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San Gabriel Valley

Cal State Northridge officials announce cyberattack

A hacker who was unsuccessful at attempting to place ransomware on a third-party software and cloud-hosting provider for Cal State Northridge was able to get some customer data, school officials said in a letter to students this week.

However, the third-party company, Blackbaud, said in a statement it paid a ransom to the hacker after the cybercriminal confirmed the stolen data had been deleted.

Still, school officials said they had “no way to independently verify that the stolen data was deleted,” and recommended students regularly review their account statements and periodically obtain a credit report.

Blackbaud discovered and stopped the ransom attack sometime in May, company officials said in a statement, but school officials said the hacker could have been trying to place ransomware on the network as early as February.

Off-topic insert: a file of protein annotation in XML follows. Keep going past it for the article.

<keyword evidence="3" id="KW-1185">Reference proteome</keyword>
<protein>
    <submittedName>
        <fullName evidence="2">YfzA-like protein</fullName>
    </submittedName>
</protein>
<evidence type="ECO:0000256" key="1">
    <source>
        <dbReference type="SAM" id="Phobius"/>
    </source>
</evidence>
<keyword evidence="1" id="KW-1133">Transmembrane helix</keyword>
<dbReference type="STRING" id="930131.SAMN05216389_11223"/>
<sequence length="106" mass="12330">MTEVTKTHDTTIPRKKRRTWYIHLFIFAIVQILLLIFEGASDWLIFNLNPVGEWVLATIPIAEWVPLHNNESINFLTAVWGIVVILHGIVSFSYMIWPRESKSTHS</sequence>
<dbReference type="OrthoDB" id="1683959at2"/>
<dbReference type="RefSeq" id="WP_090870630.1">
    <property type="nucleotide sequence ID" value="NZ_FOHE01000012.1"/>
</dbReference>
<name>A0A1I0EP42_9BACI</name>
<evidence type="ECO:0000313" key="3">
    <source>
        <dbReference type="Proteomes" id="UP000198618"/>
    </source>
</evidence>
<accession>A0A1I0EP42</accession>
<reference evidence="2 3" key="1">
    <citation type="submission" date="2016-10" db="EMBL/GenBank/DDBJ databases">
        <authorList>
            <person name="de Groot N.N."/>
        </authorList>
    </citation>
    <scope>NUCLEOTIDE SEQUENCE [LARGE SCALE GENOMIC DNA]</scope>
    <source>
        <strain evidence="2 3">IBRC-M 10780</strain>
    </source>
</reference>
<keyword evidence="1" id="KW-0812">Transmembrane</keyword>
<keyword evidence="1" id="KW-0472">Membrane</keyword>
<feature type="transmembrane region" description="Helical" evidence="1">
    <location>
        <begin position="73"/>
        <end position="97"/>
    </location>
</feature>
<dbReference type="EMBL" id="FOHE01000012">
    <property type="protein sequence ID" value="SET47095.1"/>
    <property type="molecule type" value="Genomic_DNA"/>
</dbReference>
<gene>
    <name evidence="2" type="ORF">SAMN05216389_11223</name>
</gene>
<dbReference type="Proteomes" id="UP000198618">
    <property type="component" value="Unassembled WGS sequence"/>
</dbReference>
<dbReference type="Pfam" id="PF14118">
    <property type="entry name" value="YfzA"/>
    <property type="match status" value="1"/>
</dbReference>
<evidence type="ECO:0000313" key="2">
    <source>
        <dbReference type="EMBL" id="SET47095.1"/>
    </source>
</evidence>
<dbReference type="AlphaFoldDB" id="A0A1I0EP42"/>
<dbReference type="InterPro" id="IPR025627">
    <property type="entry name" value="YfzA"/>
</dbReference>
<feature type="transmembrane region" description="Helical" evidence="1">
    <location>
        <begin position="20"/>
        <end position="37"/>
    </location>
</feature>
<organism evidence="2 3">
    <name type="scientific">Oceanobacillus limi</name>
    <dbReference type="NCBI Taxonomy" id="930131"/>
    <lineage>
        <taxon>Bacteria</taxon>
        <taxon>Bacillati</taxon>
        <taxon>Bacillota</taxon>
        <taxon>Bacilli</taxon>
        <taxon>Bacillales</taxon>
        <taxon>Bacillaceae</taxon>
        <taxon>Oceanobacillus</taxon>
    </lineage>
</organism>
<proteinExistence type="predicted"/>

Ransomware is used in an attempt to disrupt a business by locking companies out of their own data and servers, Blackbaud’s statement said.

But while the hacker was unsuccessful, the suspect did manage to get a subset of data from Blackbaud’s self-hosted environment. More specific details were not disclosed.

“The cybercriminal did not access credit card information, bank account information or social security numbers,” Blackbaud said.

The customers affected were notified and supplied with information and resources, school officials said.

Blackbaud provides services for numerous Cal State University schools, according to the CSUN letter, but it wasn’t immediately known if others were at risk.

School officials said it was “troubling” that Blackbaud waited two months to notify them of the cyberattack.

The CSU system was working with Blackbaud to better understand what data was potentially exposed and what changes were being made to prevent another cyberattack, school officials said.

Blackbaud said it believes the data did not get passed on beyond the hacker. It wasn’t immediately known if the hacker had been identified or arrested.

“Based on the nature of the incident, our research, and third party (including law enforcement) investigation, we have no reason to believe that any data went beyond the cybercriminal, was or will be misused, or will be disseminated or otherwise made available publicly,” the company’s statement said.

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